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helping covid-19 patients recover

Helping COVID-19 Patients Recover

by Kathy Prampin, PT, MPT, OCS, COMT, Cert MDT1 Comment

The COVID-19 pandemic has affected most of us in some way. For those diagnosed with COVID-19, symptom presentation is variable. The range of potential symptoms continues to be updated by the Center for Disease Control (CDC) and can impact people differently, resulting in different outcomes. The aftermath of COVID-19 can lead to physical and mental impairments as well as fear and uncertainty about long-term recovery. For many, once they have recovered from the acute stage of the virus, symptoms may remain, including weakness, fatigue and mental fog.

It’s important to know that there are resources available to help you navigate through lingering symptoms once the acute symptoms have resolved. I’d like to share my experience of providing physical therapy for a patient, Tony. Let’s review Tony’s story and his road to recovery through our COVID-19 Recovery and Rehabilitation program.

Tony had the onset of symptoms in March, which led to hospitalization. He had respiratory symptoms that required him to be on a ventilator for a few weeks. Upon discharge from the hospital, Tony initially needed to use a walker to get around at home. He was left with a myriad of symptoms including right leg pain, right arm and leg weakness, hand tremors, difficulty sitting upright and physical and mental fatigue.

Tony sought out physical therapy to assist with his recovery after discussing his symptoms with his doctor. At his initial visit, we assessed his cardiovascular, respiratory and musculoskeletal fitness. Heart rate, oxygen saturation and exertion levels were measured to establish his baselines. We discussed Tony’s deficits as they related to his daily activities, which included the following: Difficulty sitting upright through a meal, right hand tremors affecting holding a cup, pain and difficulty with walking and overall fatigue. It was also decided that a course of occupational therapy would be beneficial to help Tony regain full function of his dominant right hand.

A structured physical therapy program was created to address Tony’s deficits. Over the course of several weeks, Tony was guided through exercises to address the weakness and pain in his right leg. Balance exercises were incorporated to assist with safety during daily tasks and walking. Heart rate and oxygen saturation were monitored during his use of a stationary bike or elliptical to assess safety and progress. Exercises for posture and breathing were used to help him sustain upright sitting posture and to minimize fatigue during daily tasks.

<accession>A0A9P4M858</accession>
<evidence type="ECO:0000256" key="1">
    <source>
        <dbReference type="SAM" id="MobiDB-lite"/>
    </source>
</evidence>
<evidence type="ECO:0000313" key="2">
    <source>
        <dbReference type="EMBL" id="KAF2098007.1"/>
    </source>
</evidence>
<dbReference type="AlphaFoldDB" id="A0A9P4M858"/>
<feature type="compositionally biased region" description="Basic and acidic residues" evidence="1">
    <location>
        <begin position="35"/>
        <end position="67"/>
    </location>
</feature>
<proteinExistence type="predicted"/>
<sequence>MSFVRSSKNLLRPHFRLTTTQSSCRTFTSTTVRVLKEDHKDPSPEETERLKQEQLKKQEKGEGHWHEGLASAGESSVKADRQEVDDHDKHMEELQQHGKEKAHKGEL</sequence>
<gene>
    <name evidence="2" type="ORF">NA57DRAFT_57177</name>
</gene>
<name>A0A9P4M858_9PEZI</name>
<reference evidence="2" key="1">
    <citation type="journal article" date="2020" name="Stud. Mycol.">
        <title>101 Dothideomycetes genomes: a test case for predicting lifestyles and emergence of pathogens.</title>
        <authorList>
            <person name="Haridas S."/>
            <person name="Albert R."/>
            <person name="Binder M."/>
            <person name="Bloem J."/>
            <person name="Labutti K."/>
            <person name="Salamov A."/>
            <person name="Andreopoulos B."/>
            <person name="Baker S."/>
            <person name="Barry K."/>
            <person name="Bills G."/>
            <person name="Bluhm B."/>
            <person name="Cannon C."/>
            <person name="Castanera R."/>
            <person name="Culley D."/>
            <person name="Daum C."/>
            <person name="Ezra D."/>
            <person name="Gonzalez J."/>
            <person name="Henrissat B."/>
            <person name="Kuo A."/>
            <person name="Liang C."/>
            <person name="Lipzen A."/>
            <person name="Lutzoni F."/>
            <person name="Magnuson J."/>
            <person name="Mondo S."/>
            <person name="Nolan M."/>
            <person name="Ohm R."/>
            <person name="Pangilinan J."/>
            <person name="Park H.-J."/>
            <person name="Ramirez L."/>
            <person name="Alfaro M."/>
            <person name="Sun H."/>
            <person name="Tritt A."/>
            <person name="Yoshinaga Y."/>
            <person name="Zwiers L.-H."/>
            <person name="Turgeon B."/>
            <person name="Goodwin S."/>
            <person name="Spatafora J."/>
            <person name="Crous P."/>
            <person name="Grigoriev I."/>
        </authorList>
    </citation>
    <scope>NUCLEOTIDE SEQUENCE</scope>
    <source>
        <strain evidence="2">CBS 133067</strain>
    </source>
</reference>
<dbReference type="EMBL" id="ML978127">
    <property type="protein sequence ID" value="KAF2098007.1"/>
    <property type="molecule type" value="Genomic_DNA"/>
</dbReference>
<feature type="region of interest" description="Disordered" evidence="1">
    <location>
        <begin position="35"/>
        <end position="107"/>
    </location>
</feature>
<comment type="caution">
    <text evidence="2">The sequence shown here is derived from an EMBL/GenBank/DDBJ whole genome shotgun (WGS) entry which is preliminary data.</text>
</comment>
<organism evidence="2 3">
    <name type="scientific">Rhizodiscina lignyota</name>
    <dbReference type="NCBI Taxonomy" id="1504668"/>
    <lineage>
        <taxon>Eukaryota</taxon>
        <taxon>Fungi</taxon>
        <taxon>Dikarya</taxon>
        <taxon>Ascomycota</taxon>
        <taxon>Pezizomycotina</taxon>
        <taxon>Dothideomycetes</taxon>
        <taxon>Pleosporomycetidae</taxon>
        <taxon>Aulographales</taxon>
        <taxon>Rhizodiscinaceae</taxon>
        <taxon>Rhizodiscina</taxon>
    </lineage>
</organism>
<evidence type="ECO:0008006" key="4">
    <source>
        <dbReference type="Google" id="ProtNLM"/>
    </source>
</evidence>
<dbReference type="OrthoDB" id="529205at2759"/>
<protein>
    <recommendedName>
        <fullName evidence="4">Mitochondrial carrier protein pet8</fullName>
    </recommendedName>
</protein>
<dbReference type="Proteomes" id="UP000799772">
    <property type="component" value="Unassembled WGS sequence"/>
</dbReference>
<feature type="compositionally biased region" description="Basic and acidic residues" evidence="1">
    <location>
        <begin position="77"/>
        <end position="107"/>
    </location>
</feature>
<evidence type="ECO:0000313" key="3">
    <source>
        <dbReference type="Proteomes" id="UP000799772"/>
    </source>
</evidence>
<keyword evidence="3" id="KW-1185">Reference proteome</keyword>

Tony is now on the road to recovery after completing a course of physical therapy and occupational therapy. He is back at work and is walking two miles per day outdoors.

Whether hospitalized or not, a course of physical or occupational therapy after COVID-19 can assist with any lingering issues. Addressing deficits in strength, mobility, and balance; education and monitoring of vitals; building endurance; and understanding how to safely progress activity levels, will assist in your recovery and return to previous function.

If you are finding that you or a loved one, a neighbor or a friend, is struggling with their recovery after COVID-19, reach out to one of our many Athletico locations. Our COVID-19 Recovery and Rehabilitation program will help patients recovering from COVID-19 return to their previous level of function after overcoming the physical and emotional challenges that can occur from having the virus.
Visit our website to learn more about our program, how to get started, and details about waived copayments and coinsurance for first responders and licensed healthcare professionals.

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The Athletico blog is an educational resource written by Athletico employees. Athletico bloggers are licensed professionals who abide by the code of ethics outlined by their respective professional associations. The content published in blog posts represents the opinion of the individual author based on their expertise and experience. The content provided in this blog is for informational purposes only, does not constitute medical advice and should not be relied on for making personal health decisions.

References:
1. “Coronavirus Disease 2019 (COVID-19).” Centers for Disease Control and Prevention, Centers for Disease Control and Prevention, www.cdc.gov/coronavirus/2019-ncov/index.html.
2. Pathak, Neha. “Life After COVID-19: The Road To Recovery.” WebMD, WebMD, 13 May 2020, www.webmd.com/lung/news/20200513/complications-on-the-road-to-recovery-after-covid.

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